Stuart Deep Sea: Feb. 2018

Cobia will begin to arrive through our near coastal fishing zone during February, like this jumbo cobe caught aboard the Safari 1.

The days of February will frame an offshore picture of the Florida winter painted in the colors of the many species of snapper caught east of Martin County.

Anglers plying the offshore waters of the Treasure Coast this February will still need to watch and pay close attention the cold fronts of the Florida winter.  These fronts are offshore weather makers and directly influence the daily sea conditions anglers will contend with in February. East of Stuart, these winter conditions will be firmly in place and as always, will necessitate that captains and their anglers find a suitable user-friendly weather window in which to venture out offshore to fish. And with the advent of the Internet, there are a multitude of virtual near-coastal reference points fishing crews can check on as they try to schedule an offshore trip.

Besides tuning in to local television weather reports, there are several go-to online forecasts and real-time reports that can be checked before ever launching or untying the boat, which will ultimately aid in the decision making. These include, but are not limited to: the NOAA Offshore Sea Conditions forecast for the near shore waters, East of the St. Lucie Inlet at http://1.usa.gov/1AjSteo; the NOAA Wave Height Buoy, which is positioned just east of Ft. Pierce, at http://1.usa.gov/1ymGv7i; the Jensen Beach webcam, which has multiple real-time cameras on area beaches and an anemometer, for wind speed and direction, at www.evsmartin.com; and the St. Lucie Inlet webcam, which gives a live photo of the mouth of the inlet, which is updated every ten minutes or so, at www.stlucieinlet.com.  Also, an excellent reference page for offshore weather is WindFinder.com for the St. Lucie Inlet, https://www.windfinder.com/forecast/saint-lucie-inlet.  Windfinder is based on the GFS Weather Model and can give anglers a ten-day look into a forecast future, thus enabling one to get a feel for when a potential user-friendly weather window might open up.  These reference points can prove to be quite valuable during decision making of whether or not a particular day looks “fishable” or not, for your boat and crew.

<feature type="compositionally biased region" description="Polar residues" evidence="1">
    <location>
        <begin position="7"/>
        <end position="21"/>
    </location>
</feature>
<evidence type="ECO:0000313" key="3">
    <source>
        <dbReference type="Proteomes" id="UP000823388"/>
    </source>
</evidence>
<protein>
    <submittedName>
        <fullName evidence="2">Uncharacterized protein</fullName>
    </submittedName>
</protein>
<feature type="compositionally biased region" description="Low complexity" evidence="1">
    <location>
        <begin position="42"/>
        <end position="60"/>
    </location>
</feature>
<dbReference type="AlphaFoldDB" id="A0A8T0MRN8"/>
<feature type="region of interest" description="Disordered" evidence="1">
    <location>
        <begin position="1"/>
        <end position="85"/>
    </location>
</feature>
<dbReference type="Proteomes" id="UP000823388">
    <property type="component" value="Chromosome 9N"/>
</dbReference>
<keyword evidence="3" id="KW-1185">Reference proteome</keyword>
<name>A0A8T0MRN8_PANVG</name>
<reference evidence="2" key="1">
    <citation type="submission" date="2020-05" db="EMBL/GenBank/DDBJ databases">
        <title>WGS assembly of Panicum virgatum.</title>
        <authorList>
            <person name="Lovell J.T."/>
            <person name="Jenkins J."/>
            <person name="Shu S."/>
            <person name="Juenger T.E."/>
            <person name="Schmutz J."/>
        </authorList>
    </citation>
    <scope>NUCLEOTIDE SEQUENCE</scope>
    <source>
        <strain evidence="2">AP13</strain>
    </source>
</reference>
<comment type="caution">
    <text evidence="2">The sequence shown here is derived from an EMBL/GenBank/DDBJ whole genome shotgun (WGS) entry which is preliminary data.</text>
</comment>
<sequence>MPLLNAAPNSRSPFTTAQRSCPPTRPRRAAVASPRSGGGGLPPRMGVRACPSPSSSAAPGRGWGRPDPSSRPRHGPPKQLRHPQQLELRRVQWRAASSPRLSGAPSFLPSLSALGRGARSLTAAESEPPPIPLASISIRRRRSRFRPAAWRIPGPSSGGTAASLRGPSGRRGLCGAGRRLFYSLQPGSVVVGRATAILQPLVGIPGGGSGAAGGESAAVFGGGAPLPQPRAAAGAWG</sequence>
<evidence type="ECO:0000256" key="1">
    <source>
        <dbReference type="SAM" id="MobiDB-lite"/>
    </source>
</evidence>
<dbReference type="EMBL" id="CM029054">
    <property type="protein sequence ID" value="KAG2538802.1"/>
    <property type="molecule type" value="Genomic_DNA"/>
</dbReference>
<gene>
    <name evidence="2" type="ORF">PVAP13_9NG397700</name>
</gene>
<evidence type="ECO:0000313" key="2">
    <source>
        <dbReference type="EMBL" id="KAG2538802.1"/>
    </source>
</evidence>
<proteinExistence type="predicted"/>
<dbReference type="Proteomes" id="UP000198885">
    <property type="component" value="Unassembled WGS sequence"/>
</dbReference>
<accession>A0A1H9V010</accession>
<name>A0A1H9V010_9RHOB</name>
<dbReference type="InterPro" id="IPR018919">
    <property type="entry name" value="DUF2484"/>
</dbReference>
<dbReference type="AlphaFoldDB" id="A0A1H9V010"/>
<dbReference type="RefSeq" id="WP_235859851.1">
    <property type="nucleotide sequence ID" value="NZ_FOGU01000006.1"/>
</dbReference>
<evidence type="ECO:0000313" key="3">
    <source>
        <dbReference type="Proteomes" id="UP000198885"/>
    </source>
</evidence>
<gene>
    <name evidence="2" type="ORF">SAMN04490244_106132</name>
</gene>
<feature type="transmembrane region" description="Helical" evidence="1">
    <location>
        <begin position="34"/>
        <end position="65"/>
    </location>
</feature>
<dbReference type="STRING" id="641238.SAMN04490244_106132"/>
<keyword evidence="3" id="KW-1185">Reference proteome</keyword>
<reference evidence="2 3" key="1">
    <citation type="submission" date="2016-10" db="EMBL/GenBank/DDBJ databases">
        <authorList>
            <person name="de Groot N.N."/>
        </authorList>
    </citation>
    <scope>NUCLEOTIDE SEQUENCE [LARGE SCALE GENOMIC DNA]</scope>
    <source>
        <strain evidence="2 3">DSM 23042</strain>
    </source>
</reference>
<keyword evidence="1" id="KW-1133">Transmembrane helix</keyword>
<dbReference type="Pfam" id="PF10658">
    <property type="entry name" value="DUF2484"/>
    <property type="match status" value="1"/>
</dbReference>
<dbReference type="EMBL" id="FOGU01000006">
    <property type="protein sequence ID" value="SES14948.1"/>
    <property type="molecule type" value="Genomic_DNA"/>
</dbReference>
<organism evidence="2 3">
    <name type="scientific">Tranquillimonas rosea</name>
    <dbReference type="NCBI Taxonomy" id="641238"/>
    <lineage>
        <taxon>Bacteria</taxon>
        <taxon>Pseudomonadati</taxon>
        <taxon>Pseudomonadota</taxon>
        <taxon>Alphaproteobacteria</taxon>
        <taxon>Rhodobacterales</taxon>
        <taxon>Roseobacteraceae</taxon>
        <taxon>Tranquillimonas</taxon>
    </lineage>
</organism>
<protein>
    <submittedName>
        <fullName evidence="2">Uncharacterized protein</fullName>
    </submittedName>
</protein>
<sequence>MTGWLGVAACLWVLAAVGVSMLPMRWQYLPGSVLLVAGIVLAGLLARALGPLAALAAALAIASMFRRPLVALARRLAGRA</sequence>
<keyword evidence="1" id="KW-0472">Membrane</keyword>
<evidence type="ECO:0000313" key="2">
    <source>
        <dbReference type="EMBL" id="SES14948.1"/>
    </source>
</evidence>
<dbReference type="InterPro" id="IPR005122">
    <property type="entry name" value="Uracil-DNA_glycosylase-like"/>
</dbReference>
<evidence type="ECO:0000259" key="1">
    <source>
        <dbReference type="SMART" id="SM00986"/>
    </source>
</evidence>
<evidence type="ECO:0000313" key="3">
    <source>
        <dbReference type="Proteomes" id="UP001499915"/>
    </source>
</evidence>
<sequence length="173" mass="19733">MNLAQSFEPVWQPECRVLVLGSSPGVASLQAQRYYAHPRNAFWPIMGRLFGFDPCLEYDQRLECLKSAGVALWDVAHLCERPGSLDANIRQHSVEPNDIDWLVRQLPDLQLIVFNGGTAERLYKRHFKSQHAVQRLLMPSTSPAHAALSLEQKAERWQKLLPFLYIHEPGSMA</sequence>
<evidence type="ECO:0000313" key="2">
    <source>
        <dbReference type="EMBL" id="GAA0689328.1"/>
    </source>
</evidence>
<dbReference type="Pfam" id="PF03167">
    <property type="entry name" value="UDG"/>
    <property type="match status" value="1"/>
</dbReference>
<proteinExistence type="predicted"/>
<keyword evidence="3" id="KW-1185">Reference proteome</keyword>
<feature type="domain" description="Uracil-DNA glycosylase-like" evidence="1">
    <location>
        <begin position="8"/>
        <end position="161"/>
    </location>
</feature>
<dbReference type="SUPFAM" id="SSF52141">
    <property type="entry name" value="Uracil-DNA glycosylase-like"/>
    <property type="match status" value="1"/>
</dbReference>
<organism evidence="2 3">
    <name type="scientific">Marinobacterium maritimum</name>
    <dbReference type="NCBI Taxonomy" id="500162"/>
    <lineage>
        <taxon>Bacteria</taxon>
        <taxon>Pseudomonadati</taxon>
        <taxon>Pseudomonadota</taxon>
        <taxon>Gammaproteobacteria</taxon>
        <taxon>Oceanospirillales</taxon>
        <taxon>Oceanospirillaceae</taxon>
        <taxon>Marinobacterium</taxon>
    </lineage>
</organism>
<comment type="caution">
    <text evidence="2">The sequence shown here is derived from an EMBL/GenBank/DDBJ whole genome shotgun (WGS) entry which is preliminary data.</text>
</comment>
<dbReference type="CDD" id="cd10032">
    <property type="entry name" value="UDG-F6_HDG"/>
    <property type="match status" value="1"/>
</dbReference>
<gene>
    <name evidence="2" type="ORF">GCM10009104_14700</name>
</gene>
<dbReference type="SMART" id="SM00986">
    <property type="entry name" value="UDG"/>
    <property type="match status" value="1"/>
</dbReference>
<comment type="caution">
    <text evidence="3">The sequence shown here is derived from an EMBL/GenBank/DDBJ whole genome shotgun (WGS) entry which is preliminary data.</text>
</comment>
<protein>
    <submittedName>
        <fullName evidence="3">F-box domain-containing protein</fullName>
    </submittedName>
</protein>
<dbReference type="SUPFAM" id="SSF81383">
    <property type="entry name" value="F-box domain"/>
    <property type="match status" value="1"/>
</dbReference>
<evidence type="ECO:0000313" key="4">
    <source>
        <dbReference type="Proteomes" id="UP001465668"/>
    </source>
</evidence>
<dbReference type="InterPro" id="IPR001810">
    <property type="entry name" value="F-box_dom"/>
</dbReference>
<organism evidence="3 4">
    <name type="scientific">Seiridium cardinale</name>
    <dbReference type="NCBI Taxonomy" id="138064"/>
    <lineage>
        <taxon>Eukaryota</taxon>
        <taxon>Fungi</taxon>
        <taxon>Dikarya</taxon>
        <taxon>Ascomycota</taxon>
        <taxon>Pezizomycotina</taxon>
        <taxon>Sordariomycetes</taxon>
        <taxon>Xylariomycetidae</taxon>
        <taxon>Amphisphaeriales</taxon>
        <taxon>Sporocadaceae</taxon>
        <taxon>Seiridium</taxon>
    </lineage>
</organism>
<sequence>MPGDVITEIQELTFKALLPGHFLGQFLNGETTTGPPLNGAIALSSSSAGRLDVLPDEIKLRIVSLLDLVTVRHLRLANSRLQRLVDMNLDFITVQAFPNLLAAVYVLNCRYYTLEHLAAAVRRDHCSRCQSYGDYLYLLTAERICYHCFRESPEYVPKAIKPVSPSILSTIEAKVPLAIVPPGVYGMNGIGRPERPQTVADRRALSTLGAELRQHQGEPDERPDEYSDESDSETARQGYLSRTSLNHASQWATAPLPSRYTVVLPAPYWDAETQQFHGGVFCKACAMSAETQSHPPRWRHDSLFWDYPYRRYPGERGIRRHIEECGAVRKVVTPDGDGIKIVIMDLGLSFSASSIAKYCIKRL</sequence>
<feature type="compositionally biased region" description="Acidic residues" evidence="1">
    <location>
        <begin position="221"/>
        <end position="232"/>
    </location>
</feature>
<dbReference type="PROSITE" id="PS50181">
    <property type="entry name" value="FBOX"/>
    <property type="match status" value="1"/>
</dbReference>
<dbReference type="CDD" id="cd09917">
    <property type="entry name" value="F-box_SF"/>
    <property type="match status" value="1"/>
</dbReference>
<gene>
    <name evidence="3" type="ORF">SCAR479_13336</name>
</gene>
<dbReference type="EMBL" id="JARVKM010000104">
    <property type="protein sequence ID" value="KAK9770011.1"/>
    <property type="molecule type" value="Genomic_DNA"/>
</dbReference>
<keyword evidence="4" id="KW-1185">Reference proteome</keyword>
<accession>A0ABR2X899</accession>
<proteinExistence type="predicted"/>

Once a fishing window opens, cobia and snapper will become the preferred target species of near coastal reef fishermen.  Schools of cobia will continue to stream through our reef zones in depths of 50 to 100 feet and will fall to dead and live baits deployed atop reefs, at all depths throughout the water column. Live baits, such as grunts, greenies and sardines, are some of a cobia`s favorite snacks, however a hungry “cobe” will eat just about anything it can fit in its expansive mouth. A 30- to 50-pound main line, with terminal tackle that consists of 50- to 80-pound leader, tied to a 5/0-7/0 hook, will get that cobia to the boat. Furthermore, members of the snapper family, which include lane, mangrove (grey), yellowtail, vermilion, cubera, and mutton, will be on the “most wanted list” for all bottom fishermen this month, especially since the closed season on all groupers will be in full effect. Reef structures in depths from 50 to 90 feet will hold most of these representatives of the snapper category and allow anglers to dial in their snapper catching strategies from offshore of  the Loran Tower to the power plant, most notably large mutton snapper and jumbo cubera snapper will continue to post up, East and south of the inlet, on natural and artificial reefs this month, look for the big snappers in 50 to 80 feet of water, and deploy the baits for these bruisers on 40- to 60-foot leaders comprised of 80- to 125-pound test monofilament. Baits that are deployed on edges of the reef contour will yield the best results for success in whacking a jumbo snapper.

FORECAST BY: Capt. Rocky Carbia
Safari I
Pirates Cove Resort and Marina
4307 SE Bayview St. Port Salerno, Florida
Reservations: (772) 334-4411
www.Safari-1.com

X